Iresine rhizomatosa

Species Native to Missouri
Common Name: bloodleaf 
Type: Herbaceous perennial
Family: Amaranthaceae
Native Range: Southeastern United States
Zone: 5 to 8
Height: 2.00 to 4.00 feet
Spread: 2.00 to 3.00 feet
Bloom Time: August to October
Bloom Description: White
Sun: Part shade to full shade
Water: Medium to wet
Maintenance: Medium
Suggested Use: Naturalize
Flower: Showy
Tolerate: Heavy Shade

Culture

Easily grown in moist to wet soils in part shade to full shade. Spreads by rhizomes.

Noteworthy Characteristics

Iresine rhizomatosa, commonly called woodland amaranth or Juda’s bush, is a dioecious rhizomatous perennial herb of the Amaranth family that typically grows to 2-4’ tall. It is native to low woods, floodplain forests, wet woodlands, bluff bases, thickets near streams and along stream banks from Maryland to Kansas south to Texas and Virginia. It features erect usually unbranched stems clad with thin, simple, opposite, ovate to ovate-lanceolate leaves (to 6” long and to 3” wide) with pointed tips. Leaves are deep green above and light green beneath. Minute, creamy white to silver-white flowers (1/4” long) bloom August to October in many-flowered, spike-like, axillary and terminal inflorescences (panicles to 12” long). Plants are dioecious (male and female flowers are on separate plants), with the pistillate inflorescences being narrow pyramidal and the staminate inflorescences being thin panicles. Sepals of the pistillate flowers are subtended by long white hairs (to 1/4” long). Pistillate flowers give way to round indehiscent utricles, each containing one brownish-red seed.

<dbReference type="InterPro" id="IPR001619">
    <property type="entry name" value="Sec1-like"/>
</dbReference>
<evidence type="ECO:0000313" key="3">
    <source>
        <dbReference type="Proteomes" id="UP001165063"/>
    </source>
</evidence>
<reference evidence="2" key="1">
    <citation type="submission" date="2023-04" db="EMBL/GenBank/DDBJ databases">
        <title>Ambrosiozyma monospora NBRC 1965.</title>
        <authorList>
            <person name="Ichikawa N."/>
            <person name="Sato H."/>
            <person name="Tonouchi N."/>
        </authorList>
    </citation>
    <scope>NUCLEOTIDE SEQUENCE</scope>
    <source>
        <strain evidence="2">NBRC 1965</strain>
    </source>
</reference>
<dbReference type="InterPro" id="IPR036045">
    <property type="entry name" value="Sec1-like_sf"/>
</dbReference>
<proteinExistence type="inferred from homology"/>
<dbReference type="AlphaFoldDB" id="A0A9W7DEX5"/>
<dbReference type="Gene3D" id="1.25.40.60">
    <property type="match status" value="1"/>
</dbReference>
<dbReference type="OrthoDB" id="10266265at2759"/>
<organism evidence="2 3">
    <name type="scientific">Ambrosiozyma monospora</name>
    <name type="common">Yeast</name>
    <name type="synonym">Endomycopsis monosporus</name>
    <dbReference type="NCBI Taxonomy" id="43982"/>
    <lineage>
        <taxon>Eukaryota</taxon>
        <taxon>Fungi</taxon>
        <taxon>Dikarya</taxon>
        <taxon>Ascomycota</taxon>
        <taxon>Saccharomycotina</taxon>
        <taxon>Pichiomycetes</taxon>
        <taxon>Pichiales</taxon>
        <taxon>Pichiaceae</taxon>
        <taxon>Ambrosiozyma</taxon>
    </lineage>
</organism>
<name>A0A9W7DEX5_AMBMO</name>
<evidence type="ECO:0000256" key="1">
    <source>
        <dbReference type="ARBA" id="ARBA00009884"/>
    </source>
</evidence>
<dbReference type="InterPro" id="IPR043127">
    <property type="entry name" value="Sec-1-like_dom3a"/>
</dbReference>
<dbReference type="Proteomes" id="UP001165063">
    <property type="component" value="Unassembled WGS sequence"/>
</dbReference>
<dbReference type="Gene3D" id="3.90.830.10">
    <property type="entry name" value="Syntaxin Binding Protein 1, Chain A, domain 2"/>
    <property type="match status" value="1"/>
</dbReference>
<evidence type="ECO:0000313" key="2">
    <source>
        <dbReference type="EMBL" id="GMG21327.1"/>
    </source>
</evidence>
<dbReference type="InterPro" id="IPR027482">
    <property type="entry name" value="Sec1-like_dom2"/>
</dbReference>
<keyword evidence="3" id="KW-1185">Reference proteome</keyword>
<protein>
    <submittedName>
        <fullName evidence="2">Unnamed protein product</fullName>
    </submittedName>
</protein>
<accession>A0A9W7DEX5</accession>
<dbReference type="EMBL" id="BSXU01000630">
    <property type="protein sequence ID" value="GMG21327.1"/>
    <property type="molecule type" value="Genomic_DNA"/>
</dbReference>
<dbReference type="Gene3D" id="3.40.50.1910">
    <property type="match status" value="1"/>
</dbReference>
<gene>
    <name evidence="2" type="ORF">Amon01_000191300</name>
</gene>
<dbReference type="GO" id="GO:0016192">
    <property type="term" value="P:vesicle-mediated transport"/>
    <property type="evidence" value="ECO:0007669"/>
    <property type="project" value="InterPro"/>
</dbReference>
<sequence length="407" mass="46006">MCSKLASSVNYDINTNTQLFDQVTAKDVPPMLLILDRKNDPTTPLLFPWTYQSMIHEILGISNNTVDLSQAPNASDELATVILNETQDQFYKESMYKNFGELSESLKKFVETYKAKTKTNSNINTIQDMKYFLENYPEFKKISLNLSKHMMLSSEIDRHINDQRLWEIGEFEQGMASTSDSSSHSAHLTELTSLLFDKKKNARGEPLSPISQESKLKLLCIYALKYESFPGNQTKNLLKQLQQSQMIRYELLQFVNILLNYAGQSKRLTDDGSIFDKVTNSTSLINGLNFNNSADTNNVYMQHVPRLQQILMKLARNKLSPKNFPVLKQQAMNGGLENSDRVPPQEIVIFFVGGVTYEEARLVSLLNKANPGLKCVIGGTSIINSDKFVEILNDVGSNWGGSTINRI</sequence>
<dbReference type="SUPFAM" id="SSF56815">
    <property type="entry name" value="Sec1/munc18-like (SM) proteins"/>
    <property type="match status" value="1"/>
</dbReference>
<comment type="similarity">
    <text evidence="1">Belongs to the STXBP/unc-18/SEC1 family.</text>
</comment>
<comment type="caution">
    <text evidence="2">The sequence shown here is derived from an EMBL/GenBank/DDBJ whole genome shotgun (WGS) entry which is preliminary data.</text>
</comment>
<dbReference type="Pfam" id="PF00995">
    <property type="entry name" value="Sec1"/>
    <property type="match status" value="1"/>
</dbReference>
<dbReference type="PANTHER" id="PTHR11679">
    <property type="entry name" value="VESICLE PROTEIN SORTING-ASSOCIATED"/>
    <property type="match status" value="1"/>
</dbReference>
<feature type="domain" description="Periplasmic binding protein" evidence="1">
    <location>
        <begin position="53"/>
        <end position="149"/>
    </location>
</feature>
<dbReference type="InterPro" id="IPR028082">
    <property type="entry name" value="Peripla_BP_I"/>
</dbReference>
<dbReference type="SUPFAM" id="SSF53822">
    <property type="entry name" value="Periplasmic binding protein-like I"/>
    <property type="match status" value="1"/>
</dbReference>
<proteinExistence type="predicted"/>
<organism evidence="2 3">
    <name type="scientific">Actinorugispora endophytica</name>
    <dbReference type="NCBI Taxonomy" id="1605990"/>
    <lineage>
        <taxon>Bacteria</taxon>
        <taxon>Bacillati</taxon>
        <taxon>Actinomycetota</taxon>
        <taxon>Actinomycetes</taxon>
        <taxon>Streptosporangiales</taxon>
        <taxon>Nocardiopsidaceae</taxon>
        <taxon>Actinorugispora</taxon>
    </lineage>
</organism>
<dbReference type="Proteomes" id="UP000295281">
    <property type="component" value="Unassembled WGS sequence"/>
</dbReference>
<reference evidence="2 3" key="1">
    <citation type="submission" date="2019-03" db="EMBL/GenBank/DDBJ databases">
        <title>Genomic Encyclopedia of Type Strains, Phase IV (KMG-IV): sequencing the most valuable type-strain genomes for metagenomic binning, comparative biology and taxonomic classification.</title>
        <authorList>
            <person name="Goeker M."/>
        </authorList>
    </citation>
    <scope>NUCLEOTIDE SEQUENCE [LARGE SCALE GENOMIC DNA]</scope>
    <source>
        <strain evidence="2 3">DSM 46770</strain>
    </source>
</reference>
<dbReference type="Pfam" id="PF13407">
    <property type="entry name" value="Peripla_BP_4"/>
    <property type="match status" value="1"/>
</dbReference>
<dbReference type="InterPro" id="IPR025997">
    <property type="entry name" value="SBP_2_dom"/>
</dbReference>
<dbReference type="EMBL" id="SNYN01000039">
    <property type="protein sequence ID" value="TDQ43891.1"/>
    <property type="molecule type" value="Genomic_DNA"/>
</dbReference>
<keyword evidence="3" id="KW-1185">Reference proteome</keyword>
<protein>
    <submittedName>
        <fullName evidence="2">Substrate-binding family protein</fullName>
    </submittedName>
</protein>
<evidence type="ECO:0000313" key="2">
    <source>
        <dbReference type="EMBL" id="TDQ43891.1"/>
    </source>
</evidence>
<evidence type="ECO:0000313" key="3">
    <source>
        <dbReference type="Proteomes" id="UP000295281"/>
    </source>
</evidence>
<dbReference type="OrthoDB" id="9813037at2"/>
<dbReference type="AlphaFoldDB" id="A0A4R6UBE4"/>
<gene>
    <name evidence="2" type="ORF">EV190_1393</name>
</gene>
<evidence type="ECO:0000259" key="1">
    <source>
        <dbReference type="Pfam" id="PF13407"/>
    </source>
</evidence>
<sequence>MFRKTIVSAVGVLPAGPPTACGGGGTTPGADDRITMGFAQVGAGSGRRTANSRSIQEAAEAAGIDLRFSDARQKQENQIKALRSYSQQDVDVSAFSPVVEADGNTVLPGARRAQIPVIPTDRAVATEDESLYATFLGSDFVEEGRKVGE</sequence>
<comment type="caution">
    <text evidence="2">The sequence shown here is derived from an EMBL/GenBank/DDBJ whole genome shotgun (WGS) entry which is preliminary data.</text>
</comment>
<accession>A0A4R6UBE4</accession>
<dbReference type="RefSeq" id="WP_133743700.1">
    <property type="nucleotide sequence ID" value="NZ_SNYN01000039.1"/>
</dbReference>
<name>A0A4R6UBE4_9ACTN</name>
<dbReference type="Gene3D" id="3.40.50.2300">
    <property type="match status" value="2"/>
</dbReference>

Genus name comes from the Greek word eiresione meaning a branch or wreath wrapped with wool in probable reference to the woolly flowers.

Specific epithet is in reference to plant rhizomes.

Plants in the genus Iresine often carry the common name of bloodleaf which is very descriptive of the blood red leaves of some genus plants native to the tropics and often grown as ornamentals (e.g., I. herbstii and I. lindenii), but is not very descriptive of the green leaves of the within plant which is winter hardy to USDA Zones 5 to 8 in the U.S.

Problems

No serious insect or disease problems.

Garden Uses

Moist shady areas of the landscape. Native plant gardens. Woodland gardens.